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IPFS News Link • Blockchain

Blockchain smart contracts are finally good for something in the real world

• Technology Review

You have probably heard that blockchain technology and "smart contracts" are going to revolutionize our lives.

But there's a problem: before smart contracts can do anything really useful, they need a reliable way to connect with events in the real world—and that has proved impossible so far. This is the so-called "oracle problem," a technological challenge that is still hampering any chance that blockchain will break out and become a part of our everyday lives.

Until now, perhaps. A startup called Chainlink is combining its software with a trusted hardware system called Town Crier, developed by a leading academic cryptocurrency research group. Together, they might be closer than ever to solving the problem.

Smart contracts are computer programs stored in a blockchain. They can be used to automate the unstoppable transfer of crypto-tokens between users, according to agreed-upon conditions. "Oracles" are real-time data feeds that deliver things like weather data, currency exchange rates, airline flight information, and sports statistics to smart contracts.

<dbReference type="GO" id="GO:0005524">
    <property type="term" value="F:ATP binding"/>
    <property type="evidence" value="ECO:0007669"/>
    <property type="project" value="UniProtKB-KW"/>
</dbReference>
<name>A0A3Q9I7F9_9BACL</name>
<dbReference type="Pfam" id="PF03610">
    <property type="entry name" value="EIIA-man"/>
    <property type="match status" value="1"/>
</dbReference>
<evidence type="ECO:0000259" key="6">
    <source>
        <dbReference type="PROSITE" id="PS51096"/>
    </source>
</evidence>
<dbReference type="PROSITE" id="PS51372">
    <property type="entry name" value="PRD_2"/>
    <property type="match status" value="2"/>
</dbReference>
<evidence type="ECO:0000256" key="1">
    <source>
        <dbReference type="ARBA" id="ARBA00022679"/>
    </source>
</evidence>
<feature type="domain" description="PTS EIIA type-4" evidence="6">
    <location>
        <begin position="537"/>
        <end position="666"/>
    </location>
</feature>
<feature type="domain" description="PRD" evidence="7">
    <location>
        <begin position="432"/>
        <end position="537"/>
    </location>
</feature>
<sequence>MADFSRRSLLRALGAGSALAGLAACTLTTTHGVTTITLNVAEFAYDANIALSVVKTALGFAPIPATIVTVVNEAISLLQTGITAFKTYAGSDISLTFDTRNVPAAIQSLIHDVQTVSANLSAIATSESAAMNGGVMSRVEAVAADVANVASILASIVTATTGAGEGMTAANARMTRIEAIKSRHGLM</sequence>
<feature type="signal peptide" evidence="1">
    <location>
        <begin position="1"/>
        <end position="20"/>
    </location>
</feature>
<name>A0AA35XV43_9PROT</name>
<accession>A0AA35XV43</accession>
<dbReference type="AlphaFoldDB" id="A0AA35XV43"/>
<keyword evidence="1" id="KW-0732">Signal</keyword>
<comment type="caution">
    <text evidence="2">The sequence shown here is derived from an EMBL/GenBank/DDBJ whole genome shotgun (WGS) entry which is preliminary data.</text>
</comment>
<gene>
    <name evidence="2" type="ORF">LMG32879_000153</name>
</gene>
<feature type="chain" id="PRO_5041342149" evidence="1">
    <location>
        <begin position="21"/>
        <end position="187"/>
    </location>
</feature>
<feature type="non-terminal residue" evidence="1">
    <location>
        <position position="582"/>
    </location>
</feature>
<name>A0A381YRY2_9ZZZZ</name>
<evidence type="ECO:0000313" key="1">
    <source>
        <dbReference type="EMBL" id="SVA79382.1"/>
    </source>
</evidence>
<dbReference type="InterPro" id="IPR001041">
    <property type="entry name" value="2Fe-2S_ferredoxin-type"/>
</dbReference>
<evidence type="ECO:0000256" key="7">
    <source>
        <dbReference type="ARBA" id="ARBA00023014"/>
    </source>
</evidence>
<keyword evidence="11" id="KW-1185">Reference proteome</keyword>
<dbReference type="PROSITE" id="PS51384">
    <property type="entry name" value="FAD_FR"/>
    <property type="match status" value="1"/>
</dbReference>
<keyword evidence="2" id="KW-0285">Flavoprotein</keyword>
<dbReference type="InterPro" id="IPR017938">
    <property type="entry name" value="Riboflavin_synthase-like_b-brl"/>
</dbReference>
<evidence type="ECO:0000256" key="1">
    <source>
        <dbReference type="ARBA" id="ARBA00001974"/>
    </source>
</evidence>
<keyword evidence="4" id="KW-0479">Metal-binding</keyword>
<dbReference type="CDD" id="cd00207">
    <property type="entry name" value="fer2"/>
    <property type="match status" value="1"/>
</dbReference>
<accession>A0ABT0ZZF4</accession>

The idea is that by working together, the two systems can allow blockchain-based services to interact with real-world events with a greater degree of trust than is possible from today's oracle services. For example, if your flight is canceled but you bought flight insurance, a smart contract might instantaneously pay you after getting an update from a trusted source of flight times.